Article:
Trump’s political persona bears a striking resemblance to “Stone Cold”. Trump interacts directly with the public, bypassing and frequently attacking the mainstream media. Trump bypasses not only the platform of the mainstream media, but also the social graces widely expected of public figures in their public and diplomatic dealings. The latest demonstration of this is provided by the phrasing employed in Trump’s letter to President Erdogan of Turkey. This is not a one-off. There have been numerous instances of Trump behaving rudely and undiplomatically, e.g., with the Queen of England, calling some countries “shitholes”, frequently deploying offensive words on Twitter, and even in incorrect spelling and bad grammar in his tweets. Besides stratagems like claiming his favorite food is KFC fried chicken, which parallels, for the audience, Stone Cold Steve Austin’s beer guzzling.  Of course, the real life Trump is a born 1 percenter. He has lived in Manhattan in incredible wealth his entire life and received an ivy league education. That’s as Establishment as it gets, but Trump’s careful, and persistent, political messaging manages to portray him as a well-meaning, straight talking outsider to the world of high politics and intrigue. In other words, he portrays himself as Stone Cold Donald Trump.

            The general consensus amongst the commentariat, when evaluating Trump’s behavior, converges on a view of him as uncouth or possibly even deranged. While Trump’s behavior is certainly unusual, I argue that it is part of a consciously adopted and carefully crafted strategy of appearing one with the people, strikingly different from the well-spoken, polished and politically correct Establishment that supposedly runs things (“the swamp”). In other words, much in the spirit of Stone Cold Steve Austin, Trump is out to tell the truth, stick with the people, not embarrassed to exercise America’s great power, show other countries and leaders their place when necessary, and providing simple solutions (“wall”) to complex problems.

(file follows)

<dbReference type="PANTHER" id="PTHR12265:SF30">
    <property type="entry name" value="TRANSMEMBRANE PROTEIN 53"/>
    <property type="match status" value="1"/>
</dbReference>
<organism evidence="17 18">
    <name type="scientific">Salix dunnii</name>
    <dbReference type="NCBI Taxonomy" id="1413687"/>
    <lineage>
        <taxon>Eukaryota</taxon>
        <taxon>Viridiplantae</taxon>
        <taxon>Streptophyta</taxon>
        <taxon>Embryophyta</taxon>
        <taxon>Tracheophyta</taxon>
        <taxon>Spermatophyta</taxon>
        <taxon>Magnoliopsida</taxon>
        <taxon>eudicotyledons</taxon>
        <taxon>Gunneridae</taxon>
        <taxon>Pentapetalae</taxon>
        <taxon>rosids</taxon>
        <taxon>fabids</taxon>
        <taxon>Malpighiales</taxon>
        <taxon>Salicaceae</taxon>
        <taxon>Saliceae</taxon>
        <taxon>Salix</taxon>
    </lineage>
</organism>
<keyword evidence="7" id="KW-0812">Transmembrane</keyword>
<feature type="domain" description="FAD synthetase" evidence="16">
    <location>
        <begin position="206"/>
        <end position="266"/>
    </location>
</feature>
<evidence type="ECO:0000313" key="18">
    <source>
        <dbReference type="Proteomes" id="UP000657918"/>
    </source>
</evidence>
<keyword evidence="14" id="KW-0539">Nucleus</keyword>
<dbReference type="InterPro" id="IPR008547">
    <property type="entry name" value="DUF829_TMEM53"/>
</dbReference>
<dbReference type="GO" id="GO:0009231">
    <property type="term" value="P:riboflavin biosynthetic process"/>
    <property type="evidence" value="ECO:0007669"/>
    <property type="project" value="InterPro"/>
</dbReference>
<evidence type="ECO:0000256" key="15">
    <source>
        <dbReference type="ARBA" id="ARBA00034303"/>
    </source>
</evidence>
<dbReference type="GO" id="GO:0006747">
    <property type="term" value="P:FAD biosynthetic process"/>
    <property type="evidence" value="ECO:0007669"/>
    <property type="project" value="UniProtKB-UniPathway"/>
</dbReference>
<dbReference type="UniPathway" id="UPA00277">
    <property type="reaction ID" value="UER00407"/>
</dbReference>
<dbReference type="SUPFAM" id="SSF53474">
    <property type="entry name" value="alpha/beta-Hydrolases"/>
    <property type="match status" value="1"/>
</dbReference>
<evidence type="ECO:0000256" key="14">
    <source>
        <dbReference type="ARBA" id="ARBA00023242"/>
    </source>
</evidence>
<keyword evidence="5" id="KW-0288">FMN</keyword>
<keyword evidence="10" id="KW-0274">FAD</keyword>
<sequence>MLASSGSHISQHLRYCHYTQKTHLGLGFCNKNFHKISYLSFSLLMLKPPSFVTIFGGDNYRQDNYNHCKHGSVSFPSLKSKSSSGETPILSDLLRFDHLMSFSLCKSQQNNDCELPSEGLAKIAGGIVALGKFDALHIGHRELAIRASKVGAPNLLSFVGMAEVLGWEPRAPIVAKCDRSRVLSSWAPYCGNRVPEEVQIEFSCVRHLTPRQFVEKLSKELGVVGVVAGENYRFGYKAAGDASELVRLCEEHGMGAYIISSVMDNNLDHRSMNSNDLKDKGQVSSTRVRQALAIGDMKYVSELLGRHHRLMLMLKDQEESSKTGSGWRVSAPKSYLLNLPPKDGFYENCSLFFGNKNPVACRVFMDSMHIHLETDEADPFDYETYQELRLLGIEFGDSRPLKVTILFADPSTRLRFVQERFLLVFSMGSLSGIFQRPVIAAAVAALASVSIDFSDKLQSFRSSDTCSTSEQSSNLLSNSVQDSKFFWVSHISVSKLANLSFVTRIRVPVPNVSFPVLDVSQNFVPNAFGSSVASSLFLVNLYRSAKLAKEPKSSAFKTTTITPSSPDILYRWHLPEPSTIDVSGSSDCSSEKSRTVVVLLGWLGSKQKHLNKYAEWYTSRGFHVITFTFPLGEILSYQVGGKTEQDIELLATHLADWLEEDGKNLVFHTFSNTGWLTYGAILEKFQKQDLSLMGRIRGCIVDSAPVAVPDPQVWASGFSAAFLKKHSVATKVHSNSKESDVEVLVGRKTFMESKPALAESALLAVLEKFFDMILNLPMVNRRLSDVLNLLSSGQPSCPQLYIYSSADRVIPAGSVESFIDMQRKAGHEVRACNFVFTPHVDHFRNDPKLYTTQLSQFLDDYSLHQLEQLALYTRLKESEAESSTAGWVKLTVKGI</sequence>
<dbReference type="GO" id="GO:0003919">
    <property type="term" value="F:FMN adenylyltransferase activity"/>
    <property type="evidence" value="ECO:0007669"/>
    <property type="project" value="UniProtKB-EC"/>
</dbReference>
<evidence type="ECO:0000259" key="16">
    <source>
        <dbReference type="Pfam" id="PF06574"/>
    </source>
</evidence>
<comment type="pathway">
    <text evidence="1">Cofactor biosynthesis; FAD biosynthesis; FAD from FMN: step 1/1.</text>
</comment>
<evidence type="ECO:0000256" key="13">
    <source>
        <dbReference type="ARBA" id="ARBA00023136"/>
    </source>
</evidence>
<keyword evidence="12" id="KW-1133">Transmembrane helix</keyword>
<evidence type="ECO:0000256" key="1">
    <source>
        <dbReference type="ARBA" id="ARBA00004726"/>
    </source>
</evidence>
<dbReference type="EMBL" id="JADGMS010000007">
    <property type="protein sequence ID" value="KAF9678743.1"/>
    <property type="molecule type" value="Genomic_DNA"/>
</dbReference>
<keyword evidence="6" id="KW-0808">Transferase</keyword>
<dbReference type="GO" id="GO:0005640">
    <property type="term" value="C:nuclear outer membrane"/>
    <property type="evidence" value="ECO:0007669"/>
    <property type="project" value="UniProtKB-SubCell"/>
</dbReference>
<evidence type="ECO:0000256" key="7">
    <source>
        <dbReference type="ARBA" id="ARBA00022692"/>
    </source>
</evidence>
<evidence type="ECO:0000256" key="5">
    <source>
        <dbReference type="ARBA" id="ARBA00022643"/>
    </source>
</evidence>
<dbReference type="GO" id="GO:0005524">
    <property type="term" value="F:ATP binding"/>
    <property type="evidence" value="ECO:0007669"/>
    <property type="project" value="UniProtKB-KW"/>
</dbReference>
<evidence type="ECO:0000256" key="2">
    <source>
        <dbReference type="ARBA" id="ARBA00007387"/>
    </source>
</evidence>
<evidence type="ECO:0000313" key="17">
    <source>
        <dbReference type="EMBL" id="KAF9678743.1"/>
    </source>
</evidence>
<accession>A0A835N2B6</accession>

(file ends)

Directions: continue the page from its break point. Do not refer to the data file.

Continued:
Disaffection with the results of the late neoliberal world order, championed by technocrats, “philanthropist” billionaires, Fortune 500 corporations as well as by the power elites of both the major parties, can be observed all over middle America. On one hand this has revived interest in Democratic Socialism – witness the widespread grassroots support enjoyed by Bernie Sanders’ campaigns in 2016 as well as this year. The same disaffection, when mixed with doses of xenophobia and a nostalgia for a great past, leads to revisionist nationalism of the sort championed by Trump. Since the masses are disillusioned by the elites, it is relatively easy for a canny operator like Trump to adopt a mass-friendly, non-polished, salt of the earth persona to tap into the prevailing economic and cultural discontent, for his own political ends.

           The upshot of this is that any nuanced assessment of Trump needs to consider his smart political messaging. We must avoid lazily pigeon holing him as ill-mannered, out of control, crazy, etc. He knows what he is doing much more than he lets on. While his policies may have something to do with his enduring popularity, a big part is played by his canny political communication.


There is a relative paucity of content connecting tropes and storylines of professional wrestling with wider popular culture and patterns of media production and consumption. This talk by former World Championship Wrestling President and well known wrestling promoter Eric Bischoff partly removes the veil: